Thailand: Cabbages, Condoms, and Myanmar

[p]Early in the evening of our second night in Bangkok, we had the opportunity to meet Virayaidya Mechai and Hakan Skoglund from Population and Community Development Association (PDA) Thailand’s largest NGO, and Greg Miller from Oxford Capital, through the Blakeley Foundation’s support. [/p]

[p]It was a great honor to meet Khun Mechai, who has had an active political life as a two time Senator in Thailand, and done a great deal to reduce HIV and population growth rates in the country. Khun Mechai’s PDA aimed to bring down the population growth rate, improve child mortality, and fight against the spread of HIV/AIDS by targeting grassroots and urban communities. PDA created sexual health clinics for poor underserved women, provided in class education and games about family planning and sexual health, distributed condoms widely, and even created the restaurant chain Cabbages and Condoms (where we ate). Since, the HIV/AIDS rate has decreased dramatically and the country’s birth rate has fallen from 3.4% to less then 1% in large part to the efforts of PDA![/p]

[p]Hakan Skoglund, President of Population & Development International Inc. (PDI), part of the Mechai Viravaidya Foundation, also joined us, and explained many of these finer points. Hakan, who has a long standing interest in the role of education in development, also explained how the organization is hoping to partner with local organizations in Myanmar to see how effectively they might be able to implement a similar campaign in the sister country.[/p]

[p]Lastly, we had the opportunity to meet Greg Miller, a regionally based advisor at Oxford Capitol who is developing a private equity fund that will work with local partners to identify key projects worth investing in – a crucial need at a time when many local small and medium businesses in Myanmar seem to be suffering from a dearth of access to funding.  Greg already has fantastic contacts on the ground, and travels to the country at least once a month. For Greg, however, a key facet of the process is to develop a system that isn’t exploitative, that builds a skilled team of experts in the country to make the most sound and beneficial investments, and work with the country’s development as it moves forward. In relation to our own work, knowing more about what small and medium enterprises need in their own words could be interesting.[/p]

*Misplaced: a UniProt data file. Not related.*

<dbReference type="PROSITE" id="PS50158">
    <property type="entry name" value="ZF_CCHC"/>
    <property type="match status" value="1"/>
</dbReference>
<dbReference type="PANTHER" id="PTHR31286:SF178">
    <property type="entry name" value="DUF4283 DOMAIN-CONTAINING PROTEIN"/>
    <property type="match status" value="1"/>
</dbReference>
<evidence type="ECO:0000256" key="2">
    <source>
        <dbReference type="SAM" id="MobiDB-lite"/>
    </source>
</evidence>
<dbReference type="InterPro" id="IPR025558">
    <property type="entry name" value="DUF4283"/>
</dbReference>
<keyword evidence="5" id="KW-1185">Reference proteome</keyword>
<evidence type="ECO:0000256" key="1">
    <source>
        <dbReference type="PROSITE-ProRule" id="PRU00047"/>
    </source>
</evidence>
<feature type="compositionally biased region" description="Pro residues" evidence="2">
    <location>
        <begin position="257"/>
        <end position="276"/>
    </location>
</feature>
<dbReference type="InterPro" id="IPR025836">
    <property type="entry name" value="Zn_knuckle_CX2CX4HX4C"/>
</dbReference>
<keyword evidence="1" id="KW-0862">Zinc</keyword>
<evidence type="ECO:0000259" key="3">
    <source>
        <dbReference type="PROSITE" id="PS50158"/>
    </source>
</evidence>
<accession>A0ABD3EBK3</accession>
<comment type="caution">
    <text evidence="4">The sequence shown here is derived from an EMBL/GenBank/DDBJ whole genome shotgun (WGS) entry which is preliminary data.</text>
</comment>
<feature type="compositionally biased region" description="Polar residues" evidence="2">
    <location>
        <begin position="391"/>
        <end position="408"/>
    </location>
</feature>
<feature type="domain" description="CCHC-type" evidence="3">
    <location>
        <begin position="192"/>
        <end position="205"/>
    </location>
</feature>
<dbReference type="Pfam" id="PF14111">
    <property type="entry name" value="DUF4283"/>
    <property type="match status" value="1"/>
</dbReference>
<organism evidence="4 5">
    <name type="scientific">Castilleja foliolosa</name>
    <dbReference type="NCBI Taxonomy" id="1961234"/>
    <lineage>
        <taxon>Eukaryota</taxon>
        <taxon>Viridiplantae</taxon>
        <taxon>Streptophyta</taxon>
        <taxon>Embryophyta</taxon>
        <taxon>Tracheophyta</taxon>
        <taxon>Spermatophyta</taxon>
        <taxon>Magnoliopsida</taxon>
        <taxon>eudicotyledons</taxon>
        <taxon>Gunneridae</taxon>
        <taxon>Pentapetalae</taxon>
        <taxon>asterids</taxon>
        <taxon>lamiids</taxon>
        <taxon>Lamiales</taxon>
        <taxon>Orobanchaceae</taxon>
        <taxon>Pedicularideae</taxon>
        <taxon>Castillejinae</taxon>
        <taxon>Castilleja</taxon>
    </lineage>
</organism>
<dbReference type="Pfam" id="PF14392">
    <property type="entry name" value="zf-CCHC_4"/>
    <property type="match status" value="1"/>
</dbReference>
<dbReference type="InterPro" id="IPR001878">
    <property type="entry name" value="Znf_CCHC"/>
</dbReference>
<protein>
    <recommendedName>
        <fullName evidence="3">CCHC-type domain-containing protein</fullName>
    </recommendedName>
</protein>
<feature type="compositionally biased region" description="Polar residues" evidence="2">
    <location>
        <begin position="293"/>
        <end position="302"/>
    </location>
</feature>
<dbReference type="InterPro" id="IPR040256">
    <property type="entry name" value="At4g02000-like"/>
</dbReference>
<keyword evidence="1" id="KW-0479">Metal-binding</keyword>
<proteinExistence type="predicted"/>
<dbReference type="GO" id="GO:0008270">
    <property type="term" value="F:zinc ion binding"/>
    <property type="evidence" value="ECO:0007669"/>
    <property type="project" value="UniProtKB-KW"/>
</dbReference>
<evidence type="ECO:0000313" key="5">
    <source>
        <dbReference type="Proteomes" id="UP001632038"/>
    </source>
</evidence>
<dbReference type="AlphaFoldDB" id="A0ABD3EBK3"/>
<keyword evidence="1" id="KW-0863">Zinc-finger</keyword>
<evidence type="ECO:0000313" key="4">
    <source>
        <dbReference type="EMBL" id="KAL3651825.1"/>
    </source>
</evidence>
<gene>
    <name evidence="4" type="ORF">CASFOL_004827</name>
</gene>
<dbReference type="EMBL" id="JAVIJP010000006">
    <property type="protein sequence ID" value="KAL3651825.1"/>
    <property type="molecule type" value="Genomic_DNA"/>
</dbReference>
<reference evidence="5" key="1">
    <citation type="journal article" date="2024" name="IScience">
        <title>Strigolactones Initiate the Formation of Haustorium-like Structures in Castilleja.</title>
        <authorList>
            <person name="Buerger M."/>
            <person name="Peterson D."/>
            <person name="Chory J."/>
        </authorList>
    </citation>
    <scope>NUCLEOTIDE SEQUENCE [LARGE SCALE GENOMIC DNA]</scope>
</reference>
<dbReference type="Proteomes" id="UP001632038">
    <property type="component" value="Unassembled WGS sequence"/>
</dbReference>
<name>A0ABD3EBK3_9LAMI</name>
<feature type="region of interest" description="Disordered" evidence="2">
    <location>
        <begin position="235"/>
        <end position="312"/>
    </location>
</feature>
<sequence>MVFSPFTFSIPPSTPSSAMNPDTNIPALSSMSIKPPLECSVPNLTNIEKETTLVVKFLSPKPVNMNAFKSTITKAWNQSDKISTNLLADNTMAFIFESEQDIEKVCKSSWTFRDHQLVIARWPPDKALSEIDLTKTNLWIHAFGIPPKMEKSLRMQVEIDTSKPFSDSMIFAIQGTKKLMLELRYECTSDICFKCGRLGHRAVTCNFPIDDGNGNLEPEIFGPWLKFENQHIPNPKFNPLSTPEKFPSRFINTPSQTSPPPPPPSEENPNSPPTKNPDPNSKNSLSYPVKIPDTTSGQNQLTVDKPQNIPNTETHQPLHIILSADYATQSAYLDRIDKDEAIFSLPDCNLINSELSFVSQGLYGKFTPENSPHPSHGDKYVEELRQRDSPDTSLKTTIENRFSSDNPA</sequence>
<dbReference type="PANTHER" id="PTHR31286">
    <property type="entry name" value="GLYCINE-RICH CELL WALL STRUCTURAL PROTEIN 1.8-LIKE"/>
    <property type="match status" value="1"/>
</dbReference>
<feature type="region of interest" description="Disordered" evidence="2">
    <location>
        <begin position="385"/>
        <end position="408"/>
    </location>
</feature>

[p]In discussing the interests of PDA and Oxford Capitol in Myanmar, I realized we could serve a dual role with our work by also connecting these groups with local partners. We will be working through CBOs and local NGOs to reach different income earning segments of the population, and will be learning about many groups that are doing significant local work for those communities.  These groups in turn have extensive knowledge about the people they help and what their own organizational needs might be. For partners coming in, we all agreed, local groups are best suited to know how to tackle their own problems, from expanding knowledge about family planning and STD transmission, to understanding the financial needs of their households and businesses. With support and outside knowledge,  groups like PDA and Oxford Capitol could help make a difference in communities in Myanmar.[/p]